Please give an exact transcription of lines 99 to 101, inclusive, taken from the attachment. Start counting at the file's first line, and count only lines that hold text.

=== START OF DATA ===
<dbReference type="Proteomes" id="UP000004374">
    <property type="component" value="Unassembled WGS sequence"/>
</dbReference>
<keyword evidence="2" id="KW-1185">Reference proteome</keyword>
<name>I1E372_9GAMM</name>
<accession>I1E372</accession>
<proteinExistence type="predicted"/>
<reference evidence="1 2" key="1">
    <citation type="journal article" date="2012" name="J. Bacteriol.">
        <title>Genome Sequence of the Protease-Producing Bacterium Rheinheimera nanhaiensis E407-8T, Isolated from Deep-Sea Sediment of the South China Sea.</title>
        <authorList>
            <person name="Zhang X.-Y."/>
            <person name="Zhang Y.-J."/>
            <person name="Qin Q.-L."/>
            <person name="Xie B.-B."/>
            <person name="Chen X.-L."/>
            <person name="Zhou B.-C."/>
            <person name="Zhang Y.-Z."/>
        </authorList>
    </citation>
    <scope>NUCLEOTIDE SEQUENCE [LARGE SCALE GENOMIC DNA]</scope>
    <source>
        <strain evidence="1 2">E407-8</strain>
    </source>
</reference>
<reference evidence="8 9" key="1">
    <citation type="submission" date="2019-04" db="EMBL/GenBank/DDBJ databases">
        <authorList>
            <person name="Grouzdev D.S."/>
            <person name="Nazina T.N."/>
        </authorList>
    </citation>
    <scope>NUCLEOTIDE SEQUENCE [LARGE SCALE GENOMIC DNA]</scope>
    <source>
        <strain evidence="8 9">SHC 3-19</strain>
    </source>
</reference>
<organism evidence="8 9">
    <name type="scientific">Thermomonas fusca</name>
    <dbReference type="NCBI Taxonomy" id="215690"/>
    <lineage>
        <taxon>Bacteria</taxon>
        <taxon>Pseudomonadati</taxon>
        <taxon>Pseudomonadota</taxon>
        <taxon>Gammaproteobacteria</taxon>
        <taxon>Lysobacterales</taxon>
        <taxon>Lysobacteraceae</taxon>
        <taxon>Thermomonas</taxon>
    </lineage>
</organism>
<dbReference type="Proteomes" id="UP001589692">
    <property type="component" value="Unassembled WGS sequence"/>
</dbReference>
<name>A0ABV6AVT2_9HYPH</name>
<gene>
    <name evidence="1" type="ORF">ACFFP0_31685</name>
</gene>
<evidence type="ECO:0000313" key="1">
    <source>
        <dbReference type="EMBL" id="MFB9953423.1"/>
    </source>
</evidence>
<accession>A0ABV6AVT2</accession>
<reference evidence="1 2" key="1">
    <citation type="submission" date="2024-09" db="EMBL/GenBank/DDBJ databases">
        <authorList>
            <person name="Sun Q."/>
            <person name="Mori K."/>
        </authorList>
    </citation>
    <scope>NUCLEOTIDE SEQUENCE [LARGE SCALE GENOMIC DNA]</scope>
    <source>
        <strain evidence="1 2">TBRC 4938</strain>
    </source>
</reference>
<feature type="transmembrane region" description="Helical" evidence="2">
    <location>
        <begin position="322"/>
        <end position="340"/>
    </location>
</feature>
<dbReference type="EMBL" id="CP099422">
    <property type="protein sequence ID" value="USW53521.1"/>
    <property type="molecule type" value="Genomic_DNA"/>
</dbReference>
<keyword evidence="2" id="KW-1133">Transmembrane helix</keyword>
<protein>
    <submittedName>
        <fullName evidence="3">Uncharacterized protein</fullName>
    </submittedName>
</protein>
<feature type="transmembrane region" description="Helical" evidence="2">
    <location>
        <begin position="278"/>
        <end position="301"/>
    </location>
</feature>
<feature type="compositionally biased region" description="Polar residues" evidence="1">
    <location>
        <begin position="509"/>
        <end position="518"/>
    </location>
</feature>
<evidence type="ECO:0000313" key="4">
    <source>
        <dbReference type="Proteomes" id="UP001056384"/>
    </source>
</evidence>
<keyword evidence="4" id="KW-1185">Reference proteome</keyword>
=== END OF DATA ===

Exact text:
    <location>
        <begin position="509"/>
        <end position="518"/>